I follow them the short distance down the hall to the kitchen, where she pulls a bottle out of the fridge and makes a horrible attempt at hiding it behind her back. Nick’s sister, Sandra, had bought me that bottle of Starbucks-flavored liquor for my twenty-third birthday. I am a certified coffee fiend, so it made sense, and the thought was sweet, but I had taken a shot of it once and nearly vomited it tasted so horrible. It has remained in the fridge of every place I’ve been in for the last decade or so, caked in dust. I don’t imagine it aged like wine. When she poured it into my mug, I thought something more akin to diarrhea might spurt out and plop into the cup with a distinctly wet fart sound. Or maybe what came out of it might make it more appropriate in use as a topping over your morning waffles.

In reality, it looked safe enough. Sherri pours some into my mug and then pours some of the coffee I just made in with it. She hands it to me and tells me that I’m going to drink with them, talk and watch Donnie Darko instead of escaping to my room as I always did. At some point in the midst of us talking she noticed my coffee travel mug, which depicted Vincent van Gogh’s The Starry Night. I made reference to the fact that he had hacked off his ear and spend it to his girlfriend, and she went on to explain that this painting was inspired by the view van Gogh had from the window of his room at the sanitarium where he ended up. Expressing this story, she seemed to feel a sort of dark romance towards it which struck me as curious.

When we sit down, she tells me she used Donnie Darko in a college class assignment. I knew what college class and what assignment because I had also had that class, and that very assignment, only instead of choosing Donnie Darko I had chosen The Sirens of Titan by Kurt Vonnegut. It was the old fate and free will debate. She wrote a paper that favored fate, though she said she didn’t necessarily believe it. I had done my own paper in favor of free will, and I did that the only way I could have: my understanding had brought be to favor the notion of free will.

I’m not sure that my side of the conversation got through to her, however, for as many people do with increasing frequency, she insisted on talking over me, unable to delay anything she has to say any longer than it takes her mind to push out her mouth, and when I speak her speaking speeds and the volume of her voice gets louder, as if she is literally speeding up and running over the speed bump anything I might have to say serves as for her. One could interpret this as not an opressive act at all, of course. For instance, perhaps she only wants me to understand what she says clearly and completely before I say something in response, either because she is afraid she is going to forget these vital elements, what I say next might take the conversation in a direction too far for you to add an addendum to the statements made at your previous turn at the mic. Then again — and this I fear the most — perhaps she doesn’t want to know what I think because she thinks she already knows what I think or she doesn’t really care to know to begin with. and this is how I’ve been feeling lately.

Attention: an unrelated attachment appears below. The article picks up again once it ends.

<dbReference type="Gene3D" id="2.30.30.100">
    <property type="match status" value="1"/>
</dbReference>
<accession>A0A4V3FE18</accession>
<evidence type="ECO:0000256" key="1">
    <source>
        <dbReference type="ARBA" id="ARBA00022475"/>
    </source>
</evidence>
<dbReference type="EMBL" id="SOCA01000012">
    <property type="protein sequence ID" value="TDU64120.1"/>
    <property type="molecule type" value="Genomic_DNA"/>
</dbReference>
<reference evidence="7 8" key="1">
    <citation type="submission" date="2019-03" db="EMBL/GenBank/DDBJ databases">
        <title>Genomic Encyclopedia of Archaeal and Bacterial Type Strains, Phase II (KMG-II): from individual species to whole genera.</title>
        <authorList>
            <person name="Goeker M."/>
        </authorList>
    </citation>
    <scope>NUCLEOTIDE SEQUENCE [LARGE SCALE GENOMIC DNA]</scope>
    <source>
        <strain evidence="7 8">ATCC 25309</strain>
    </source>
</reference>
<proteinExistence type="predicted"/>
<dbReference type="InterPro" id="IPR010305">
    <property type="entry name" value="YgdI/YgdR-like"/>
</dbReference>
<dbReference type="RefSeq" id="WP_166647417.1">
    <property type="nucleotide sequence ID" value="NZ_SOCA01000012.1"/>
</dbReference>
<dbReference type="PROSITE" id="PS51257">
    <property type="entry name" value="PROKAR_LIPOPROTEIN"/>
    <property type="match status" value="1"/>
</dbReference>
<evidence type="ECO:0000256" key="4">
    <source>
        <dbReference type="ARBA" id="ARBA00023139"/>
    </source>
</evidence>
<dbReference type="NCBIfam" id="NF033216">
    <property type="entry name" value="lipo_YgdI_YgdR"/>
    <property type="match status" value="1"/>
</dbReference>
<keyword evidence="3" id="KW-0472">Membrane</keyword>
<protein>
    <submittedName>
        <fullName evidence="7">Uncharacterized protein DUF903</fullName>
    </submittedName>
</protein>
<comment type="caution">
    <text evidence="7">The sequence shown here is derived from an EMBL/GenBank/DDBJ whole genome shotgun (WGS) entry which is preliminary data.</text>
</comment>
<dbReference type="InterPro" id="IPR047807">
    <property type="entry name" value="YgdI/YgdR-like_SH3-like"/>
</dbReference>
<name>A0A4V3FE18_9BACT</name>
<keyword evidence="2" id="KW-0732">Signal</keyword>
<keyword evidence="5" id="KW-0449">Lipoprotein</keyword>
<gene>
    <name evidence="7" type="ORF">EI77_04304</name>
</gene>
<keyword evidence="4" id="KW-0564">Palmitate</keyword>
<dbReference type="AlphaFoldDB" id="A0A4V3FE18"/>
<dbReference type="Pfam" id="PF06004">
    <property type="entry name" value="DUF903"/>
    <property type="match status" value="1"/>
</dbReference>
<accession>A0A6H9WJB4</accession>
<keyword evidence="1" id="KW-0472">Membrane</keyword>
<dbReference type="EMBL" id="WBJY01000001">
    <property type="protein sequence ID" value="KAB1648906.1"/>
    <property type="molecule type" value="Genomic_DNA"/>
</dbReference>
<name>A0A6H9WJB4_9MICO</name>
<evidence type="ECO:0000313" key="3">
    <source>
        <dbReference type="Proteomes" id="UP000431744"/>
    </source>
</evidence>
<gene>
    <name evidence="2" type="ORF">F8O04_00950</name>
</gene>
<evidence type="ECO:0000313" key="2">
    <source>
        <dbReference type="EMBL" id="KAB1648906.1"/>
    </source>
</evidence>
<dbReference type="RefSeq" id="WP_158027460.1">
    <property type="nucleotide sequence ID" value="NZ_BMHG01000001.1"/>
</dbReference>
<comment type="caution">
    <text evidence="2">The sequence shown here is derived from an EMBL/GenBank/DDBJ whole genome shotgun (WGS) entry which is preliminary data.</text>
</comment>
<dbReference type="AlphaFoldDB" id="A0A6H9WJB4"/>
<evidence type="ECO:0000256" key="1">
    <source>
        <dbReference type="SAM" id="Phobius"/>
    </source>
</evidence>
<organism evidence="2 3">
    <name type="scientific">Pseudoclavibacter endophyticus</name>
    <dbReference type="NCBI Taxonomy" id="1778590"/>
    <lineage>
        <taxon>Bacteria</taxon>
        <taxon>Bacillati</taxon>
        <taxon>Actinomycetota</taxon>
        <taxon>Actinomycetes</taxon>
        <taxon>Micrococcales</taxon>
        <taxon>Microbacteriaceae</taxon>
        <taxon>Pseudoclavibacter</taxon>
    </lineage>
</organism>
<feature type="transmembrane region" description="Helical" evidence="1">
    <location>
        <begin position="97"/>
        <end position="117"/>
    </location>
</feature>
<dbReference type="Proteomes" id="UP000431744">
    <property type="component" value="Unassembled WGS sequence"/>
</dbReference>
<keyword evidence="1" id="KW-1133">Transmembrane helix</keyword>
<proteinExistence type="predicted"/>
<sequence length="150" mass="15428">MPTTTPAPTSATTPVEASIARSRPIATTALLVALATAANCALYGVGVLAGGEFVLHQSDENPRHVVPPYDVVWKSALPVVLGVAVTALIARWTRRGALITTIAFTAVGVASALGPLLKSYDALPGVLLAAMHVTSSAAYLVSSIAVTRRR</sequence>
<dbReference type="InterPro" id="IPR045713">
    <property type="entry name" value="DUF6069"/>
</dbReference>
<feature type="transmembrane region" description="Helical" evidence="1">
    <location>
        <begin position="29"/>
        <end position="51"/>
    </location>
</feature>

Listen to: Just, by Mudvayne.
Listen to: All About Me, by Drowning Pool.

If I’m an ear, you want feedback. If I’m a wall born to bear the mighty machine-gun fire words, endure the lashings of Logos, then I am a subject being transferred into an object here, dehumanized to the status of a communal psychic commode, a confessional with a pulse, the beats of which go unheard over the roar of the babble from the rabble.

After she had gone to the bathroom, I waited to hear the door close down the hall before getting up, dumping the coffee she had spiked for me, and filling it back up with good old straight blacker-than-death regular fucking capital-C Coffee. I then silently sat back down and tried to seem as if I had never moved an inch. I did not, after all, wish to hurt the girl’s feelings. Nick responded with laughter, but he soon fell silent as she approached. somehow her and I got to talking. I’m sitting on the couch normally and she end up with her hands at either side of me, holding the back-end of couch for support, her face inches from my own, eyes bearing into my own. Around my own eyes, actually: for some reason, she never looked directly into my pupils at any point. She was considerably fucked up, so that’s likely the reason. Regardless, her face being this close to mine with Nick being right there brought me right back to my previous speculations. Is she using me as a tool to control Nick, or is there something else to this?

She thinks I’m interesting, she tells me. She thinks I’m intelligent.